13. hmmm... good question. i don't know myself and will have to learn as i go. but as long as there is a google, there is a way. i'll post if i ever fix those bows.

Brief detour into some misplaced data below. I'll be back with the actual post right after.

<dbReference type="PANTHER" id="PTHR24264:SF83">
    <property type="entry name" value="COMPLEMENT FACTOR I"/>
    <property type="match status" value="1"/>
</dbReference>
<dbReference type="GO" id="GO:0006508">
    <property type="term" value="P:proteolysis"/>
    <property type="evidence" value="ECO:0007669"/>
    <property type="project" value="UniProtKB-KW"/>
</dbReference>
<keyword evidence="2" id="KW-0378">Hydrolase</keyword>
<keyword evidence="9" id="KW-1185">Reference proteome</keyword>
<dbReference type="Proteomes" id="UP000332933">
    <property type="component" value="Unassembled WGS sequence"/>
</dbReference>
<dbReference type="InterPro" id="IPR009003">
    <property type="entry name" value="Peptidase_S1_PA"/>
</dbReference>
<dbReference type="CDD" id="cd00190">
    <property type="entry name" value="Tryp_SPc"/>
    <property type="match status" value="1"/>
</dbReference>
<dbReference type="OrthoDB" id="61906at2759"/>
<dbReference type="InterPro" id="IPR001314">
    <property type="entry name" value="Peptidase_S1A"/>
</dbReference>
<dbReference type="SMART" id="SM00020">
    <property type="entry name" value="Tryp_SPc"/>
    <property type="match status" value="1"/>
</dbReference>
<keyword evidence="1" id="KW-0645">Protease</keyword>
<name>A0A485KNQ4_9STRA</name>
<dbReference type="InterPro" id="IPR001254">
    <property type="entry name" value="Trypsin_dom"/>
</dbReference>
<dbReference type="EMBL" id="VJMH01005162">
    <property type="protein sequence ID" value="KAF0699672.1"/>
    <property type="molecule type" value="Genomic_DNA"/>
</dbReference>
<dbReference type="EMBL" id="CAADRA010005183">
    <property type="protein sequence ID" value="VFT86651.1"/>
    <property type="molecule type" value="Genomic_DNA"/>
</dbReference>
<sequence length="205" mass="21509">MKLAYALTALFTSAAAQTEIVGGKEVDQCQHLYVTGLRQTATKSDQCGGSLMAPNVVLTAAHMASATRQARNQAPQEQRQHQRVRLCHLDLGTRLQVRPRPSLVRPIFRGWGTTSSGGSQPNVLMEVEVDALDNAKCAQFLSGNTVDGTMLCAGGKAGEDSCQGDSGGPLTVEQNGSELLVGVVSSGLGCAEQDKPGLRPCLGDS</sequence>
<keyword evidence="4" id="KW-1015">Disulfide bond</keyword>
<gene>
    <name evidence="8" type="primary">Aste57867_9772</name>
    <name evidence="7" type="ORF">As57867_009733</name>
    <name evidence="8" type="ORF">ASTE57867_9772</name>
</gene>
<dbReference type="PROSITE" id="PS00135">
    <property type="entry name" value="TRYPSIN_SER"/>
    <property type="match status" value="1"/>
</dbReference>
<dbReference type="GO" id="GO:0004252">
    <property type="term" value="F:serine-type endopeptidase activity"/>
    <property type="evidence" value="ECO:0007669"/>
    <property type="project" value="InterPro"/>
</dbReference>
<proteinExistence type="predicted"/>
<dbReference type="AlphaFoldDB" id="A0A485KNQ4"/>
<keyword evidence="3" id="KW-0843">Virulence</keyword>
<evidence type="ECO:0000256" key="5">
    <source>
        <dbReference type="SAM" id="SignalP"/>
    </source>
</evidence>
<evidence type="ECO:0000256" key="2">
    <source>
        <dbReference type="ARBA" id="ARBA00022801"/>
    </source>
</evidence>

14. clean-up halted temporarily to think over. will ask for time extension. i can only work on this max 2hrs a day. i have 24hrs to decide if i should pull or destroy the existing end block. i could probably replace the entire lower bouts and varnish to match for a few hundred dollars and do it quicker than picking through broken bits and trying to rebuild mr bonfire-humpty-dumpty, as wiser people with architectural knowledge type knowledge have pointed out. so why bother with time consuming expensive repairs? other than because my life is worth less than a few hundred dollars anyway. why is there another bullet hole in my foot? again? should have just stuck to drugs... do i repair? yes no sure...why not? its your funeral. fake sudden death. have friend deliver broken back to high school.* if yes repair, is bass really really expensive? yes no fake sudden death. have friend deliver broken 1) use hide glue for top, use AR everywhere back to high school.* else** 2) forget trying to save end block. save time and replace instead, also thus no need to clean. 3) thin out broken sides and double. forget saving. 4) close and splice where ever necessary *will be awkward when i run into orchestra instructor at community orchestra rehearsal next week. ** because Florida. also mold-covered-leaky-roof high school with broken A/C. there were 3, maybe 4 types of glue used in previous repair. hide, gooey epoxy (which is strange considering last repair dated Dec 1998). hard epoxy and then there was a smell of peanut butter mixed with AR. "clean-up" tools included knives, pliers, torch, scrapers, heat gun. denatured alcohol and alcohol, 80 proof. i have a nice hunk of spruce from 15 years ago, plenty big for a replacement end block, but i'm saving it for my magnum opus viola when i hit 75. emailed Mr Preston instead to see about spruce chunks. he always have awesome good stuff. was too late to call international. i think they close at 4:30pm. total time committed so far: sat and stare: apprx. 1/2 hour pull top: 1hr and 12mins. with tea break. "clean" gooey stuff: 1hr 46mins typing typing typing: 45mins ------------ apprx. 4hrs 13mins suggestions anyone? please? hungry. need ramen. r